I hope that you are not one of the many young men in our community who feels inferior and shows that he feels inferior to other races — particularly the white race. It is disturbing to see so many young black men catch this disease called an inferiority complex when it comes to other races. It is almost as though this disease is in the air in the black community.

What are some of the ways that we catch this awful disease? Well, one way to get this disease is by not being raised right. Often times, if a parent does not know how to love and nurture a child while he is young, especially black boys, that child will grow up out of balance mentally, therefore feeling inferior. I am one of those who believe that young black children need lots of love, nurturing, and encouragement to turn out right in this strange society that we live in, especially black boys. It is crucial.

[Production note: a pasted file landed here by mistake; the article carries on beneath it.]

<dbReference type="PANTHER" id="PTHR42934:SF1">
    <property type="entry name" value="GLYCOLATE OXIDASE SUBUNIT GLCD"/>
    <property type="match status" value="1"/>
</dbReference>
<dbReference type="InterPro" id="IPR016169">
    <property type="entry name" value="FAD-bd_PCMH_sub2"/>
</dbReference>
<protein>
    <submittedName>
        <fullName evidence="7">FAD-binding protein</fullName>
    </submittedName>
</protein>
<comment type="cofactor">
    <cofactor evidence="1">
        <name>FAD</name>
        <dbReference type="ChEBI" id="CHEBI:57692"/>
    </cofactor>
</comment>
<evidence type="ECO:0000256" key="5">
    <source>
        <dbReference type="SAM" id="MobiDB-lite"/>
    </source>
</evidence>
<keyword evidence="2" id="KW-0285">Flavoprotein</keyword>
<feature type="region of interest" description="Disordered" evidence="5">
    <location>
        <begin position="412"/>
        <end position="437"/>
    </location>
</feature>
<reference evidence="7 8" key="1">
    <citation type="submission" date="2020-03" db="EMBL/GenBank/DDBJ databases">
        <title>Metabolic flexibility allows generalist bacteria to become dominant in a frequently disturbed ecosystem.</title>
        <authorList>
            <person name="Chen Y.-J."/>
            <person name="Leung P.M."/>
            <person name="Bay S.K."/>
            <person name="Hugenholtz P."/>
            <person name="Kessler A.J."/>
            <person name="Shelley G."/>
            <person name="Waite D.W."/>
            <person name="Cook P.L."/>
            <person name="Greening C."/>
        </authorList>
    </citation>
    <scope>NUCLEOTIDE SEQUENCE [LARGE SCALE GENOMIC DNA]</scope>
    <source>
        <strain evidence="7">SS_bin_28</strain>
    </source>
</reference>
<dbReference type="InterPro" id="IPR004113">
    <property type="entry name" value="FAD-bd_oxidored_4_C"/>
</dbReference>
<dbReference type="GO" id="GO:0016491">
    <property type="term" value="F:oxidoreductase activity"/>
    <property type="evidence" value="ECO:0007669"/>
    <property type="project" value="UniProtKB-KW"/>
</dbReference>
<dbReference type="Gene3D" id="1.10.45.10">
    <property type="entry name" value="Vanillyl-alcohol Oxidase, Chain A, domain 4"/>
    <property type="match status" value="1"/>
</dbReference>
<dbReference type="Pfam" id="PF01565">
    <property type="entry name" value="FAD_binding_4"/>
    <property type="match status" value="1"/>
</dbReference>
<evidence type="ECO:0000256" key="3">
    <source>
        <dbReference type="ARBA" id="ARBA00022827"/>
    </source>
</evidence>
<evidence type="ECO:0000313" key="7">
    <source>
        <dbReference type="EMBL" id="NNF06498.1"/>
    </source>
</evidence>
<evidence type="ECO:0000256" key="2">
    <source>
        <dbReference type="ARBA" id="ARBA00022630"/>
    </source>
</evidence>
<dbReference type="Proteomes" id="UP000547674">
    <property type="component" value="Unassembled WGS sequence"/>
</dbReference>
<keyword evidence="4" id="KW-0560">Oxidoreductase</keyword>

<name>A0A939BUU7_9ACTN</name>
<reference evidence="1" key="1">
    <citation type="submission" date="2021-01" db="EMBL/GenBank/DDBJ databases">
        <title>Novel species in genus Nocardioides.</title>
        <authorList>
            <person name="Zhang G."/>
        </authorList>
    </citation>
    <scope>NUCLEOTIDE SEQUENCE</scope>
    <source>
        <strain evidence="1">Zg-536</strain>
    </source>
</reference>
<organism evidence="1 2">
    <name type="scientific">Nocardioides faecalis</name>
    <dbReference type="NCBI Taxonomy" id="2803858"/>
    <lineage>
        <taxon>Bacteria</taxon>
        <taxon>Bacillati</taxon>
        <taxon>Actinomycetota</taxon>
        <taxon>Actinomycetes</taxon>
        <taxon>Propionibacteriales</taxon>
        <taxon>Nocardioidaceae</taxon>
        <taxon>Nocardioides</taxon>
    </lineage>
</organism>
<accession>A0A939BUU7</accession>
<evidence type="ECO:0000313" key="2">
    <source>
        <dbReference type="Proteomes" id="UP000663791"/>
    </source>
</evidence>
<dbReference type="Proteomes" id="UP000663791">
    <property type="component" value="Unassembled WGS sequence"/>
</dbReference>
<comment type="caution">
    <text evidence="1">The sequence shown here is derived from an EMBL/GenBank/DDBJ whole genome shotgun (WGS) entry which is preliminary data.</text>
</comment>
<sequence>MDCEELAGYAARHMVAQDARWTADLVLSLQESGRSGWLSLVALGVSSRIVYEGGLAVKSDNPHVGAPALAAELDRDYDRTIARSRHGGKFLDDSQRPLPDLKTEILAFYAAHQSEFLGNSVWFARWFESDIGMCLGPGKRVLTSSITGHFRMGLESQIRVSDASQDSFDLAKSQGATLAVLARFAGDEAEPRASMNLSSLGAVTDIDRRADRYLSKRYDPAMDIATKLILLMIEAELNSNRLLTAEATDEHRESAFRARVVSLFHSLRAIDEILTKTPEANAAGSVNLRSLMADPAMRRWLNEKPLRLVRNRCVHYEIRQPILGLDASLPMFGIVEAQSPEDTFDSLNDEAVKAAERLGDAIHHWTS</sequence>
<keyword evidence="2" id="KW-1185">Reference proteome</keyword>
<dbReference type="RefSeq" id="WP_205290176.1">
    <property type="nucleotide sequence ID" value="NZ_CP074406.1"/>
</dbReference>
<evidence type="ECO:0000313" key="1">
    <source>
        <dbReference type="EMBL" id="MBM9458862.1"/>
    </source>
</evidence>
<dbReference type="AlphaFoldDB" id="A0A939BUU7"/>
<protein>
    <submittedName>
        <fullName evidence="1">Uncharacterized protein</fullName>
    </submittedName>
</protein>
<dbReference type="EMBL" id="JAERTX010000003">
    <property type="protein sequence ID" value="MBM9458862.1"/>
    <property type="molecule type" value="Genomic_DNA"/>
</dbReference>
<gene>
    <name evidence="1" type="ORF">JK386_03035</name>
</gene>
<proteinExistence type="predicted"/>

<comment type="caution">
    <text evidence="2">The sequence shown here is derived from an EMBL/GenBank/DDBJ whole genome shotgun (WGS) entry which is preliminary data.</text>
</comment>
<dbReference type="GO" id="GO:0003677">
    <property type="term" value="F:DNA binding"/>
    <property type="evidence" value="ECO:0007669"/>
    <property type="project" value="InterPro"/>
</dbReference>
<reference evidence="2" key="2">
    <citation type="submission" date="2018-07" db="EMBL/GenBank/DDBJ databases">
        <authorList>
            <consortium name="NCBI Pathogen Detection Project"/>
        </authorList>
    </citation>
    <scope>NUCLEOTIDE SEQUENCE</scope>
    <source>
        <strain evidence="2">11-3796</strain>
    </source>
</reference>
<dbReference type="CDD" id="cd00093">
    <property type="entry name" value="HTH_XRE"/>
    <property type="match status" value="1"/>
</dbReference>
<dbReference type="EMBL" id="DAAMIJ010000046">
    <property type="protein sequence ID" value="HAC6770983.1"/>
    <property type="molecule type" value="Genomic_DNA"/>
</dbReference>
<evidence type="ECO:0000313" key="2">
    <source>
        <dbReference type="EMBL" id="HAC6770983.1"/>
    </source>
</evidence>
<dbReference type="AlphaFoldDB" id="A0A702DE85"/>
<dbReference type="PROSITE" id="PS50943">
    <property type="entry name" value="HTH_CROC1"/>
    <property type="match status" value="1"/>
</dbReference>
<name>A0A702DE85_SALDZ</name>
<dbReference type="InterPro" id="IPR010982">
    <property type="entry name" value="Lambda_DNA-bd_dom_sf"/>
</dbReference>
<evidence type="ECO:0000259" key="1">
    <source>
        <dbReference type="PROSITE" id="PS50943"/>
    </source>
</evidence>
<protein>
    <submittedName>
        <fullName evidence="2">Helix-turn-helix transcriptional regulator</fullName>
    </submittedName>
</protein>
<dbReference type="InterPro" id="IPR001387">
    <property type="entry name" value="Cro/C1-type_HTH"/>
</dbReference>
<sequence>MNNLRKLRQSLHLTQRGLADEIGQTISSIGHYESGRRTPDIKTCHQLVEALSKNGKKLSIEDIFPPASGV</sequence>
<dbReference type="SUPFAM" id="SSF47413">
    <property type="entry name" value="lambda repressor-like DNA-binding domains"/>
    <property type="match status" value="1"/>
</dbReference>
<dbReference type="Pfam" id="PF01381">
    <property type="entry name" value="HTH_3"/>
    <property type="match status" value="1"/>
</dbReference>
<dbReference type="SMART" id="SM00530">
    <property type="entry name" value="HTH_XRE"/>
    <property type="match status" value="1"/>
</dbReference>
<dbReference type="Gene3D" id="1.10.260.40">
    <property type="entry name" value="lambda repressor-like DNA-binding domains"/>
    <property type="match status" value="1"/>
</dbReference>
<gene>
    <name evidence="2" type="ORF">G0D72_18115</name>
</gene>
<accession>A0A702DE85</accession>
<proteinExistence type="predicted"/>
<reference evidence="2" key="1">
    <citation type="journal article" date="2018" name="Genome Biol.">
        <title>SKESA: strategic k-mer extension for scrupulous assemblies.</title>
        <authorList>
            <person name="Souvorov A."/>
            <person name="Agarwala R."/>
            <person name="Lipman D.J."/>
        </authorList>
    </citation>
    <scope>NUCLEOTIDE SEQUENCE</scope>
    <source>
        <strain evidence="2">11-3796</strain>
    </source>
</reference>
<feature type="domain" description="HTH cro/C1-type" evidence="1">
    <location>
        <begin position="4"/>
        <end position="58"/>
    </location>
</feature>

I believe the second reason why young black men feel inferior to others is because they have become addicted to that one eyed monster – the television set. I am convinced through my own observation of children that those children who grow up with a heavy diet of television watching will often times end up with feelings of inferiority. This happens simply because they are constantly watching others on the tube doing things and who are progressing and moving forward with their lives while they just watch. Of course, most of the people we see on television are white, and certainly most of the people we see in positive roles on television are white. This constant bombardment on our young black boys is destructive. One of the reasons why I don’t let my children watch television is because I don’t want them to think that white people are the standard of beauty and I don’t want them to think that white is always right.